At this stage, your toddler learns about reading through everyday experiences with books. Simply through reading with adults, your toddler learns that books contain lots of interesting pictures and words and that stories show her worlds to explore.
Toddlers who have been read to will invite others to read to them. When adults stop and talk about the pictures, label objects on the page, and describe what they see, they are also promoting the child’s language development. As his language develops, your toddler will do these same things when he looks at books.
Toddlers learn that books are special. Your toddler’s experiences interacting with books teach her how to handle books. She learns that there is a front and a back to the book. She also learns how to hold a book and how to turn its pages.
Toddlers may use “storybook language” in their everyday conversations. For example, over a bowl of hot macaroni, you may hear your toddler say, “I’m gonna huff and I’m gonna puff.” Some toddlers may also incorporate reading into their fantasy play. For example, your child may read stories to his stuffed animals as he puts them down for a nap.
Toddlers learn about the structure of stories from books. Through reading different books, toddlers learn that most stories contain the same parts: a setting, characters, a series of events that lead to a problem, and a solution to the problem. When your toddler understands the way most stories are built, it helps her to understand new stories that are read aloud to her. Years later, this will help her to understand stories she reads independently.
Toddlers often show clear preferences and will ask to have a book read over and over again. Although parents may not want to read the same book, rereading is useful for toddlers. Reading a favorite book like Goodnight Moon for the one hundredth time will actually help your child relate what he hears to the words and letters on the page.
Read a variety of books to your toddler. Toddlers enjoy books about animals, the alphabet, and children their age. Rhyming books are also popular with children this age. Just keep in mind that not every book a child becomes interested in will be a favorite of his parent or caregiver. Even if the book doesn’t seem very interesting to you, your toddler may enjoy hearing the story over and over again.
Talk to your toddler as you read a book. While you and your toddler read together, try labeling objects on a page, talking about the pictures, or taking turns telling the story. As you read, remember to stop every now and then and give your toddler time to focus on pages that are interesting to her. These interactions will also provide you with a window into your child’s interests, fears, and wishes.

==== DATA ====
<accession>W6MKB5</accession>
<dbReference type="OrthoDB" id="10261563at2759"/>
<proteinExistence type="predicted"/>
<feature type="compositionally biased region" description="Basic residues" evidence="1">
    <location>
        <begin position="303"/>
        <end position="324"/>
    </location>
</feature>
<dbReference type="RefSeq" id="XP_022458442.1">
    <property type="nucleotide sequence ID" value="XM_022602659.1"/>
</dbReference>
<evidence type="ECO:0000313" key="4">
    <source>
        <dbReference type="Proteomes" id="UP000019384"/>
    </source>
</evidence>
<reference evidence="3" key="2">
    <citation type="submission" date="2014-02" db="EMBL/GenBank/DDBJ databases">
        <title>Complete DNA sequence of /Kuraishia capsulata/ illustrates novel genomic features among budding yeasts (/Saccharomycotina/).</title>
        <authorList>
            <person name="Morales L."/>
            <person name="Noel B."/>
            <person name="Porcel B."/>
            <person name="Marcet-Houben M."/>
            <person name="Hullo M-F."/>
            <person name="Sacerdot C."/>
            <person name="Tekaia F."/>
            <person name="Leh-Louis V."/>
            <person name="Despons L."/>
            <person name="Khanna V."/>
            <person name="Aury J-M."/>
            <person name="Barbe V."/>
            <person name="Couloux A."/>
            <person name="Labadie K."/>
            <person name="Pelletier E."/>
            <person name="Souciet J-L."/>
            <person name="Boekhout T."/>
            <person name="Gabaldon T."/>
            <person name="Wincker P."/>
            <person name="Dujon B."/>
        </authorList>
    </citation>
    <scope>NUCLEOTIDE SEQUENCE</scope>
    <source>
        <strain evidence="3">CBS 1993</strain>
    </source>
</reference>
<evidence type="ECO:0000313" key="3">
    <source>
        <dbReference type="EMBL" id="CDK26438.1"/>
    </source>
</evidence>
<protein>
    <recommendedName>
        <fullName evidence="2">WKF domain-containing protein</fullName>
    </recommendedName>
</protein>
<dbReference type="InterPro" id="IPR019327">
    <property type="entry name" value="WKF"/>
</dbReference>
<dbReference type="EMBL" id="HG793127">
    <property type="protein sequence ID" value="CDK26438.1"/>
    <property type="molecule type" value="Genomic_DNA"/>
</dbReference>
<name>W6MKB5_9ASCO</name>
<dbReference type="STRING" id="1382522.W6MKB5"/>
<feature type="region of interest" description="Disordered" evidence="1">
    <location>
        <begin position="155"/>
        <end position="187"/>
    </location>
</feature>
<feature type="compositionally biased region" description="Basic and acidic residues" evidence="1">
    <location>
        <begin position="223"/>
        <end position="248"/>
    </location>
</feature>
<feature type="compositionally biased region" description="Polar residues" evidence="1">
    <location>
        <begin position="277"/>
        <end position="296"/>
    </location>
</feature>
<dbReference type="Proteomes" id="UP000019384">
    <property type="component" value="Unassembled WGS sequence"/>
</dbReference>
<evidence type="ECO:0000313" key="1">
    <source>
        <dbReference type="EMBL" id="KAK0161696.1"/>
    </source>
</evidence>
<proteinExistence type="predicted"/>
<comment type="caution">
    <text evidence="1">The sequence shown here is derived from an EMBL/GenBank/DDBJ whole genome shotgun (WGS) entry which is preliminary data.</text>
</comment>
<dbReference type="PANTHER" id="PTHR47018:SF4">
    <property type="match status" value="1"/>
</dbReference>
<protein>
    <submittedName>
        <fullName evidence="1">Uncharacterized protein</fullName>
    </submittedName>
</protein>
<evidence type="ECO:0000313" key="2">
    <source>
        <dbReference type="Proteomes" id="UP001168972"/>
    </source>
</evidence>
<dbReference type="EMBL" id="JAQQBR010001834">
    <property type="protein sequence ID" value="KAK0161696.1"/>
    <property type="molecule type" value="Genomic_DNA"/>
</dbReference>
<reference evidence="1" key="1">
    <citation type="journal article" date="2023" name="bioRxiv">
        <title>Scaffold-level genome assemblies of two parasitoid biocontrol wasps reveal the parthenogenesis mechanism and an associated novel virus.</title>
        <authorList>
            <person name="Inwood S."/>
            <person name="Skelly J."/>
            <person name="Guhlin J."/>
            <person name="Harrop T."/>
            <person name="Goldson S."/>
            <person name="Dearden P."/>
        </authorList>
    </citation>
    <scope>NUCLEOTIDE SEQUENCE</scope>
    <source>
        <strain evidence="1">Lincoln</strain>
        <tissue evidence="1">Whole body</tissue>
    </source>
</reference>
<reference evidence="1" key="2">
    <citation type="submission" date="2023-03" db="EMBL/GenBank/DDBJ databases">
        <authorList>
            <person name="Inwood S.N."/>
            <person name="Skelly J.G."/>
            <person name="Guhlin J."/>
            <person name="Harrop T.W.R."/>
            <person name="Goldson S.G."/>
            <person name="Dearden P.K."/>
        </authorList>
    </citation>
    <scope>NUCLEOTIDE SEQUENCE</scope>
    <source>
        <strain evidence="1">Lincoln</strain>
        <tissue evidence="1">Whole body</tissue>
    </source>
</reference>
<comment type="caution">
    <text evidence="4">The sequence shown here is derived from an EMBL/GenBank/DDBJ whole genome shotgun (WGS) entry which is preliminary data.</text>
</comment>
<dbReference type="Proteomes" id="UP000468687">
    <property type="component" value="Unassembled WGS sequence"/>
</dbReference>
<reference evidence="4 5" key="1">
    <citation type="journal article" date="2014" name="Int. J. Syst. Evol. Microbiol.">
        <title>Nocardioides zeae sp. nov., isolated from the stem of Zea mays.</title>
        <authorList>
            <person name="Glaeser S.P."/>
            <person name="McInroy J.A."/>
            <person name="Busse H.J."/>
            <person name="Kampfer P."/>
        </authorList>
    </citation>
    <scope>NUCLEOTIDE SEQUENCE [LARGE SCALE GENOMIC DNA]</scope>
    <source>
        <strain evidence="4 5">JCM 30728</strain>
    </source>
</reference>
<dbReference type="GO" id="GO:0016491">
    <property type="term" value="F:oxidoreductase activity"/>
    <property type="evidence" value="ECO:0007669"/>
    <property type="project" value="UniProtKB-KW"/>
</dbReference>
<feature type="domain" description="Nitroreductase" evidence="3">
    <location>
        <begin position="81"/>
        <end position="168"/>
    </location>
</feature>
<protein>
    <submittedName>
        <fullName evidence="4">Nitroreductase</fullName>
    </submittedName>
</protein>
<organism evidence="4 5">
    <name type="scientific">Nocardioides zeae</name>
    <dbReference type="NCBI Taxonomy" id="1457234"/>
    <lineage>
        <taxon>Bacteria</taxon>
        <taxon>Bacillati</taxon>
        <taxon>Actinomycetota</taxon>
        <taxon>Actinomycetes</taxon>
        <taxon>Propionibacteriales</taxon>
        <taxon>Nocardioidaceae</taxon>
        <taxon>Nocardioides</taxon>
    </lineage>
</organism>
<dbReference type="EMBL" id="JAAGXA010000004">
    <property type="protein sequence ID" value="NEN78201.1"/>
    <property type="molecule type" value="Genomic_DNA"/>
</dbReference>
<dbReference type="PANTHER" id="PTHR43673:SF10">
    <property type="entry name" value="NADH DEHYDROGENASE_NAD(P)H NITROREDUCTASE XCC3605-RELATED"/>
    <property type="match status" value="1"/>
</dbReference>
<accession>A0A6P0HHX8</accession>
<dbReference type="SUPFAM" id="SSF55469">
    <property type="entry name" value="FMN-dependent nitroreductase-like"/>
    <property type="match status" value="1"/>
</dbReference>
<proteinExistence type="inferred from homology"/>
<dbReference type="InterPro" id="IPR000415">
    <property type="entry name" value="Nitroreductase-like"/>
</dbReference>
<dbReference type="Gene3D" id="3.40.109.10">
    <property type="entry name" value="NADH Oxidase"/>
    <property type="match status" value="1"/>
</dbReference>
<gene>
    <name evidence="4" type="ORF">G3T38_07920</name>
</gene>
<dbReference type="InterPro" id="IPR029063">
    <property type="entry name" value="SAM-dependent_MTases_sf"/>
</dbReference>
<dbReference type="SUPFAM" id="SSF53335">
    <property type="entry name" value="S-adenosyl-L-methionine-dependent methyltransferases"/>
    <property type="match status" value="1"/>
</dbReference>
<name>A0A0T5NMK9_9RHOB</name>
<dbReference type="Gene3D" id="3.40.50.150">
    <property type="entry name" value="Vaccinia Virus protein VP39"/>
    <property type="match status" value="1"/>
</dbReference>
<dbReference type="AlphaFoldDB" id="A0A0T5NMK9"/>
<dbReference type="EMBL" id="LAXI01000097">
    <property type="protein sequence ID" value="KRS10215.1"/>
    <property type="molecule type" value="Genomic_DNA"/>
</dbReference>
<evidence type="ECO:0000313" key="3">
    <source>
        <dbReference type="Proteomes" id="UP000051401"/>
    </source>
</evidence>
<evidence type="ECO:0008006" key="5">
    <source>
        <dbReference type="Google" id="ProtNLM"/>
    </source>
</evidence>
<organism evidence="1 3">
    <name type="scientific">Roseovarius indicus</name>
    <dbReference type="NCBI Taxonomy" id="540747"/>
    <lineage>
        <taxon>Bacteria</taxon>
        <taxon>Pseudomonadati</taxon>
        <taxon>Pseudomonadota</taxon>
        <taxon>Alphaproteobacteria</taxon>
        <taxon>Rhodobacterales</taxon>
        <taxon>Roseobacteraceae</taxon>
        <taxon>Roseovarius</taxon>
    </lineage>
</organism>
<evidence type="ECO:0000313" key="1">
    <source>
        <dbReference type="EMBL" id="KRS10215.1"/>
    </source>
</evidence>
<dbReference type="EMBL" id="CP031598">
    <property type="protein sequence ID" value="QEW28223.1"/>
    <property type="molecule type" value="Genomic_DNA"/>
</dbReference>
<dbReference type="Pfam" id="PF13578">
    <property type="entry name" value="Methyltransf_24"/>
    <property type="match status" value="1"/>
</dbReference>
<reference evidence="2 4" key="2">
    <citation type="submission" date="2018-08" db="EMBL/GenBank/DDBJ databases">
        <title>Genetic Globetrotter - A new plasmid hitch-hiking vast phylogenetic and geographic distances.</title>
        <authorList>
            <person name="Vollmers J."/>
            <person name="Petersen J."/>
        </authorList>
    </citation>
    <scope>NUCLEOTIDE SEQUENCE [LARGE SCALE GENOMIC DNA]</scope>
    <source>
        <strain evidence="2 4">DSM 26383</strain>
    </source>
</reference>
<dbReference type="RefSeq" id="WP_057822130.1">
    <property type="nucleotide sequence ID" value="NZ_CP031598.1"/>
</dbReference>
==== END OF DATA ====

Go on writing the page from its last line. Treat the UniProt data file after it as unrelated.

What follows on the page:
As you read, take your cues from your toddler. It is OK if your toddler only wants to talk about the pictures or skip pages of the book. To make stories more interesting, you may want to change words or substitute the name of your child for one of the characters. What is most important is that you and your toddler have fun as you explore the world of books together.
Build reading into everyday routines. Whether it’s at naptime or after dinner as a family, incorporating reading into daily events firmly establishes reading as a part of your toddler’s life. An important part of reading together is the physical closeness between adult and child. Toddlers love to be read to on a loving adult’s lap or tucked into their bed with their parent right beside them.
Enjoy alphabet books together to introduce letters. Keep in mind that the emphasis in reading alphabet books is not to “teach” the alphabet. Start by choosing books about things your toddler is interested in and books with engaging pictures. Reading these books together will provide you and your child with an opportunity to talk about the letters, their shapes, and familiar things associated with the letter, such as “B is for Bear.” In talking about the letters, their shapes and sounds, your child will begin to learn about how letters and sounds go together.
Draw your toddler’s attention to the printed words and letters he sees while doing everyday things. Simply through exposure to print, older toddlers may begin to recognize very familiar signs, labels, and names. As you bring your car to a halt at a stop sign, point and say, “Look, it’s a stop sign. I have to stop. The sign says STOP!” Pretty soon, your child will recognize the sign and tell you to stop. Pointing out signs and other ways writing is used in the environment will help your child begin to develop an understanding of the uses of print and build a foundation for reading.
Encouraging Your Toddler
Next: Learn more about how toddlers prepare for literacy by writing.